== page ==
17 November 2020 | Bryony Parker

Your weekly digest of policy news, funding competitions, and calls for evidence.

What’s been in the news?

European Commission looks at post-Covid-19 recovery

The European Commission has introduced the surveillance of imports of renewable ethanol (‘bioethanol’) having received reports of a significant increase in BioEO imports. The increase has come on the back of the economic impact from the Covid-19 pandemic. The Commission is tracking the volumes of the imported bioethanol to get a better understanding of the situation and the data will be made publicly available. The surveillance follows a request made by France on behalf of the bioethanol industry.

In further developments, the European Commission has welcomed the agreement between the European Parliament and the EU Member States in the Council on Europe’s next long-term budget and NextGenerationEU, the temporary recovery instrument. The €1.8 trillion package will be the largest ever financed through the EU budget, boosting Europe’s recovery for a greener, more digital and more resilient future.

European Commissioner Johannes Hahn, in charge of the budget, said: ‘Today's agreement will allow to reinforce specific programmes under the long-term budget for 2021-2027 (including Horizon Europe, Erasmus+, EU4Health).’

‘It will play an essential role to support the recovery and make sure traditional beneficiaries of EU funds receive the sufficient means to continue their work during these very challenging times for all.’

More than 50% of the package is reserved for supporting policies around research and innovation via Horizon Europe, as well as those around fair climate and digital transitions, preparedness and recovery and resilience.

SCI PoliSCI newsletter 17 November 2020 - image of the EU stars on shipping containers

UK government sets green ambitions

The UK government has announced a £22.5 million investment into five state-of-the-art research centres in London, Loughborough and Exeter to help tackle industry waste and boost recycling.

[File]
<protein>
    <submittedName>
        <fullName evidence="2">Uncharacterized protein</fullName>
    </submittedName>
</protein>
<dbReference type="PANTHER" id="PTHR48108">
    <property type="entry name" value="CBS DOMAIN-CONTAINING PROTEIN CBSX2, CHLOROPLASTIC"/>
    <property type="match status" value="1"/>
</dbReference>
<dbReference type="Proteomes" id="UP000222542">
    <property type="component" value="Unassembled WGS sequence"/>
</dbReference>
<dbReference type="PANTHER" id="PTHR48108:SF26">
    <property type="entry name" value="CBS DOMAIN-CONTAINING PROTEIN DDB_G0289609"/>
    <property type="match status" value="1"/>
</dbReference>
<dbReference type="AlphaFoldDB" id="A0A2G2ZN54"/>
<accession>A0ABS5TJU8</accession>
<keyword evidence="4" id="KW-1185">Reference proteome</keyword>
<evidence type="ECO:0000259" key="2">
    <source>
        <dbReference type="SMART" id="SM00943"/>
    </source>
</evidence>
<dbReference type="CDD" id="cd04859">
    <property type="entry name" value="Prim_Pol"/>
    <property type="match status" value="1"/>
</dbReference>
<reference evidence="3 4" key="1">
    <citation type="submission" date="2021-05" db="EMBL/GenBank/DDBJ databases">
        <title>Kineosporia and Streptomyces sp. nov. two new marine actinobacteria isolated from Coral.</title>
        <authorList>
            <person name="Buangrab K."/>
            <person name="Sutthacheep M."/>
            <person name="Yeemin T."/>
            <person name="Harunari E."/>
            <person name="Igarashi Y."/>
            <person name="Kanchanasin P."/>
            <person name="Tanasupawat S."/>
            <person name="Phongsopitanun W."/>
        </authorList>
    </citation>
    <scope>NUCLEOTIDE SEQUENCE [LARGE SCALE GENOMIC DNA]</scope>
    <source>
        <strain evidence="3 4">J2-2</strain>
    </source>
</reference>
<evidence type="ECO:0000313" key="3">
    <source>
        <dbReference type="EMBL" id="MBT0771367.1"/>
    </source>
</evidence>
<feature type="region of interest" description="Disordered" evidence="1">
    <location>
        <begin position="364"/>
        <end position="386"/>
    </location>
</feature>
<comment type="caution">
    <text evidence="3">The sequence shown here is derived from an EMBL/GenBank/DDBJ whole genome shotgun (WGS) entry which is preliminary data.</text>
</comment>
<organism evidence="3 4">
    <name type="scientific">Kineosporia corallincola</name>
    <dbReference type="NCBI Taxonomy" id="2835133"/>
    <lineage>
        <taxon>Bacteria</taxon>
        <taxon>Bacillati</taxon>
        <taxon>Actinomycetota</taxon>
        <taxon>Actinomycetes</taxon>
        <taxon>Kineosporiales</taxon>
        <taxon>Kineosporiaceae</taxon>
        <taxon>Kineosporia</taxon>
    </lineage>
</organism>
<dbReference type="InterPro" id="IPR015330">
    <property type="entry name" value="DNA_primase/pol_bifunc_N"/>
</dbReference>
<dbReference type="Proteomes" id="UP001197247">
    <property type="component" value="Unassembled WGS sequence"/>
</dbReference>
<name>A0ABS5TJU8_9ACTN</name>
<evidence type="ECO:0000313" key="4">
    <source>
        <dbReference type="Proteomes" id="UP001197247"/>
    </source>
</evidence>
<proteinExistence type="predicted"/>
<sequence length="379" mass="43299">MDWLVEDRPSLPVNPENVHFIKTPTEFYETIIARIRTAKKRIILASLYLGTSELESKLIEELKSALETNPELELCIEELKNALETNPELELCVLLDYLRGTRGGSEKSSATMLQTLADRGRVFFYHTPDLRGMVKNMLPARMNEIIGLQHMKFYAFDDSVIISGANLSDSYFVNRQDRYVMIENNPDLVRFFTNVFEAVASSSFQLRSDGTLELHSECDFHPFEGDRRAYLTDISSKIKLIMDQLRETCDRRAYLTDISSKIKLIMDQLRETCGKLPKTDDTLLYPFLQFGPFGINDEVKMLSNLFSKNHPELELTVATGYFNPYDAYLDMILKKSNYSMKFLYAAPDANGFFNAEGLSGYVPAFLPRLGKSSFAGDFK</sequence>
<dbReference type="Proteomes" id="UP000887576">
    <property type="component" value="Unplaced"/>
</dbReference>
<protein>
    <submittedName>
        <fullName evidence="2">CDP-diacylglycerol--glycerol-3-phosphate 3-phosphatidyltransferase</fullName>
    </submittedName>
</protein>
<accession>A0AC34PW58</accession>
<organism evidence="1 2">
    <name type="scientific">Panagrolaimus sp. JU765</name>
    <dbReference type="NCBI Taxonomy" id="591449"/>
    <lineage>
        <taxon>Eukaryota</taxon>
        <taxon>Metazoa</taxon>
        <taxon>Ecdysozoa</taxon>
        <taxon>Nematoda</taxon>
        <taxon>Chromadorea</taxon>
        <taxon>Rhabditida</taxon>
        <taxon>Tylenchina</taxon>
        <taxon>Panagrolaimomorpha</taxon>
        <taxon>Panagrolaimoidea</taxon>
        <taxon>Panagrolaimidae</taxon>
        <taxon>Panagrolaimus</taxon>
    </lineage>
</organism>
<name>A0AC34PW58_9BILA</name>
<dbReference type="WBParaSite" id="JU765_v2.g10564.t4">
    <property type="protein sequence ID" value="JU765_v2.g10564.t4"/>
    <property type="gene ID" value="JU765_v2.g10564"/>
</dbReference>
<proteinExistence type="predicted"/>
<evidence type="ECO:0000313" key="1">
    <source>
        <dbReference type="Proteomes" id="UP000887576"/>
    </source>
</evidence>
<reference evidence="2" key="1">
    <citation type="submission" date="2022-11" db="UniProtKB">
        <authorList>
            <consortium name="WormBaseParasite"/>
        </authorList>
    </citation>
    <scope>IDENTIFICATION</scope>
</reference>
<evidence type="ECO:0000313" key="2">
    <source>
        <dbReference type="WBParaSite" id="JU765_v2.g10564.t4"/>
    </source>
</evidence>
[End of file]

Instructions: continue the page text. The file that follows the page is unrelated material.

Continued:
The research centres will explore how the reuse of waste materials in the textiles, construction, chemicals, transport, electronics and metal industries can protect the environment and boost the economy. Emissions from the UK’s textiles industry alone are almost as high as those from cars used for private trips, and it is estimated that £140 million worth of clothing goes into landfill each year.

Energy Minister Kwasi Kwarteng said:
‘We want to further the UK’s status as a world-leader in finding green solutions to industrial challenges, and projects like these are excellent examples of placing manufacturers at the forefront of the green industrial revolution.
I am pleased to support these new cutting-edge research centres that will transform the way industry reuses and recycles materials - another great step forward as we build back greener from coronavirus and achieve net zero emissions by 2050.’

In related news, the UK government has launched a new Green Jobs Taskforce that will create 2 million skilled jobs to enable the UK to reach net zero emissions by 2050, setting the direction for the job market during the transition to a high-skill, low carbon economy. This builds on the £200 billion support package to safeguard jobs in the UK.

The Green Jobs Taskforce is chaired by Energy Minister Kwasi Kwarteng and Skills Minister Gillian Keegan.

Apprenticeships and Skills Minister Gillian Keegan said:
‘It is now more critical than ever to make sure people get the skills they need to progress and that will help our economy to recover.’

The aims of the Taskforce include supporting workers in high carbon transitioning sectors, such as oil and gas, to retrain in new green technologies.

SCI PoliSCI newsletter 17 November 2020 - image of scientists collaborating